“Those Iraqi estimates are over optimistic. I don't think their production can hit that,” said Cuneyt Kazokoglu of energy consultancy FGE. “Neither can KRG exports hit 400,000 bpd. If they really push it perhaps they could do 300,000 bpd.”

“Iraq has serially failed to meet its expansion targets in recent years and this latest pronouncement stretches credibility,” said Farren-Price.

You May Like

Video Claims to Show Shia Forces in Iraq Executing Sunni Boy

While not yet independently confirmed, brutal killing already has gotten attention of Islamic State followers on social media More

After Six Years, Little Change for Niger Delta's Former Militants

Nigerians who laid down arms in exchange for government amnesty subsidies fear program may end with upcoming presidential elections More

Vietnam Pushes for More Educated Drivers to Curb Road Deaths

Transportation officials hope that making a greater effort to get drivers to learn the rules of the road will reduce fatal crashes More

This forum has been closed.
Comments
     
There are no comments in this forum. Be first and add one

Featured Videos

Your JavaScript is turned off or you have an old version of Adobe's Flash Player. Get the latest Flash player.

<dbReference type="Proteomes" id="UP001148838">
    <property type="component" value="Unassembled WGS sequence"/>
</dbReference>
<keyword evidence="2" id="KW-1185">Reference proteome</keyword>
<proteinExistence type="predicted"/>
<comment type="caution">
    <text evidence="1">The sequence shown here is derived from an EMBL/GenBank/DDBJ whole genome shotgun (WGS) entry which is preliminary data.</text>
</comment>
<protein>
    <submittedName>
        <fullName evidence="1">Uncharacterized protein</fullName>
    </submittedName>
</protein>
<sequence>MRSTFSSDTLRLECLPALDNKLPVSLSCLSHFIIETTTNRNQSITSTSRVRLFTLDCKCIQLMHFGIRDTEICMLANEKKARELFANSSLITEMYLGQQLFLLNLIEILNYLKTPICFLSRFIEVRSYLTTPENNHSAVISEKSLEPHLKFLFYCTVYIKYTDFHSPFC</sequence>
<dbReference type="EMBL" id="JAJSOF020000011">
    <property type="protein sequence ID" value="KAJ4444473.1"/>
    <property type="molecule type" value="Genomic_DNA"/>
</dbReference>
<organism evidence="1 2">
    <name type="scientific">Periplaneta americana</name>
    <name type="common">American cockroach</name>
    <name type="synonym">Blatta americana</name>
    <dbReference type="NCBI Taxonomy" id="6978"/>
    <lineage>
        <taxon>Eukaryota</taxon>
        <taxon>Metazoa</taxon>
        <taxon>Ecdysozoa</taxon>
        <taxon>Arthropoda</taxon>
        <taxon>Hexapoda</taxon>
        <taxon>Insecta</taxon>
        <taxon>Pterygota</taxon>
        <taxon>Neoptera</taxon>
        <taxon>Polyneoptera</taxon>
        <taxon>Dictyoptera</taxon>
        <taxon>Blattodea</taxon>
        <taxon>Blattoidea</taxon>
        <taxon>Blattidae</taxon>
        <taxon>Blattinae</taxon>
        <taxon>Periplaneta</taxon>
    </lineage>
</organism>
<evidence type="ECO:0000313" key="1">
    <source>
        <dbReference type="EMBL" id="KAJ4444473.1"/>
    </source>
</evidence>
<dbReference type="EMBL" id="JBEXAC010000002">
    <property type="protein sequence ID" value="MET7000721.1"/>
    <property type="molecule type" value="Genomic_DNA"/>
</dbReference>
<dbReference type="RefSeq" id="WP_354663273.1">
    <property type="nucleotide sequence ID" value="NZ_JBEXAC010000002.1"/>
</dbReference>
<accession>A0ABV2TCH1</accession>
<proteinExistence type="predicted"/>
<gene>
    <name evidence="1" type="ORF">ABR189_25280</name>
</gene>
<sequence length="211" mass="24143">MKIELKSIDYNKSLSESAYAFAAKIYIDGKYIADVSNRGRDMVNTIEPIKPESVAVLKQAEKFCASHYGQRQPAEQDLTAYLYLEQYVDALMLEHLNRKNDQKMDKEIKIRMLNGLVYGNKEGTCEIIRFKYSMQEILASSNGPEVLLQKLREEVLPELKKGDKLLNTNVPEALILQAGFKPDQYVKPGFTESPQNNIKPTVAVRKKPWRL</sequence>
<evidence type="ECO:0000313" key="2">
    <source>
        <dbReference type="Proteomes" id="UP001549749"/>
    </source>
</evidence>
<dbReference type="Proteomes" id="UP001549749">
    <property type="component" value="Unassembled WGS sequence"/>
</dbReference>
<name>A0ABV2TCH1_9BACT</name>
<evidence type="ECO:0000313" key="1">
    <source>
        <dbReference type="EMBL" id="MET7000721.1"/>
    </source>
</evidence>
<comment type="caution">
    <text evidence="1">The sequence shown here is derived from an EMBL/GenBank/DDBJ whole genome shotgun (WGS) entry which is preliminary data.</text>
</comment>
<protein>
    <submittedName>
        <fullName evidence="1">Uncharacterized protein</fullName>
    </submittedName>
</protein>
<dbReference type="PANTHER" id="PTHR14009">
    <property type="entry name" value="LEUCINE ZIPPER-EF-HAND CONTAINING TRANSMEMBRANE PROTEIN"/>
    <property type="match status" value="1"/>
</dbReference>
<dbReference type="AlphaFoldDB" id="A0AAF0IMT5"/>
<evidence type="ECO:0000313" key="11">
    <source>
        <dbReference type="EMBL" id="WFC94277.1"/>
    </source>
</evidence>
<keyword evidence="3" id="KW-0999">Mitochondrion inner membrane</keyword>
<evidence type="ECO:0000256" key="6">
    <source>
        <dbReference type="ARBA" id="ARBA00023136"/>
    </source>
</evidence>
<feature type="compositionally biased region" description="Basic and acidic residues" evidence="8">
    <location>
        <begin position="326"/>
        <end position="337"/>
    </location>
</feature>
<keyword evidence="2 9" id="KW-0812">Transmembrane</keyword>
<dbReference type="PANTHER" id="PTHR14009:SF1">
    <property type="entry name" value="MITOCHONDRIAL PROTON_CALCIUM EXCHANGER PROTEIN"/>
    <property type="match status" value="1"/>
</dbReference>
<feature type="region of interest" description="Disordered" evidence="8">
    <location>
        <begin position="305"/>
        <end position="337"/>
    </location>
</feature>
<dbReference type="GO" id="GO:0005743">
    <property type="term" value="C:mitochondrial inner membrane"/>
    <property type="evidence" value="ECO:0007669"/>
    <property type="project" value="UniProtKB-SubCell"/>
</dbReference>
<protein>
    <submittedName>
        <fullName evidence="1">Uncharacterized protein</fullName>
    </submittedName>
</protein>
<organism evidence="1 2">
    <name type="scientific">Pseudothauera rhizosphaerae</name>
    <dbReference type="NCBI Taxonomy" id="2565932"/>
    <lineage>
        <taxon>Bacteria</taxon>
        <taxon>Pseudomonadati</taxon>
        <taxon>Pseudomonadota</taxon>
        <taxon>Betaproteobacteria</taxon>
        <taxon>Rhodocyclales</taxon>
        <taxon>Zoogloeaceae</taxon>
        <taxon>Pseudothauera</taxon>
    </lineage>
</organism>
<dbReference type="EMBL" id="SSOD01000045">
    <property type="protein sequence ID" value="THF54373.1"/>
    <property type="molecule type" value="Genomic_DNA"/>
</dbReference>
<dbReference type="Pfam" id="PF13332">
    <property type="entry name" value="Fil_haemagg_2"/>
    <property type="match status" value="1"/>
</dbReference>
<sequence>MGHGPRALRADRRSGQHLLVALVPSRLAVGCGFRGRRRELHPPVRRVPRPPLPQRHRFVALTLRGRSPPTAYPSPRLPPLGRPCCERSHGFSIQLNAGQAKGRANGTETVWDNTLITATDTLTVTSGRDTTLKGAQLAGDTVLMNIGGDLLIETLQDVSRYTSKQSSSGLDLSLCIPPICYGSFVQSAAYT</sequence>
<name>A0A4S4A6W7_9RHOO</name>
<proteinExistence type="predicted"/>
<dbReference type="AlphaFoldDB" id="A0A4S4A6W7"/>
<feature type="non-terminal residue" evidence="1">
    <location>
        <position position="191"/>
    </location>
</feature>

NASA Spacecraft Approaches a Dwarf Planeti
X
George Putic
March 04, 2015 8:51 PM
NASA’s Dawn spacecraft will make history on Friday, March 6, when it becomes the first man-made object to orbit a dwarf planet named Ceres. It is located in the asteroid belt between Mars and Jupiter, almost 500 million kilometers from Earth. Among other objectives, Dawn will try to examine two mysterious bright white spots detected on the planet’s surface. VOA’s George Putic has more.
Video

Video NASA Spacecraft Approaches a Dwarf Planet

NASA’s Dawn spacecraft will make history on Friday, March 6, when it becomes the first man-made object to orbit a dwarf planet named Ceres. It is located in the asteroid belt between Mars and Jupiter, almost 500 million kilometers from Earth. Among other objectives, Dawn will try to examine two mysterious bright white spots detected on the planet’s surface. VOA’s George Putic has more.
Video

Video Young Muslims Radicalized Online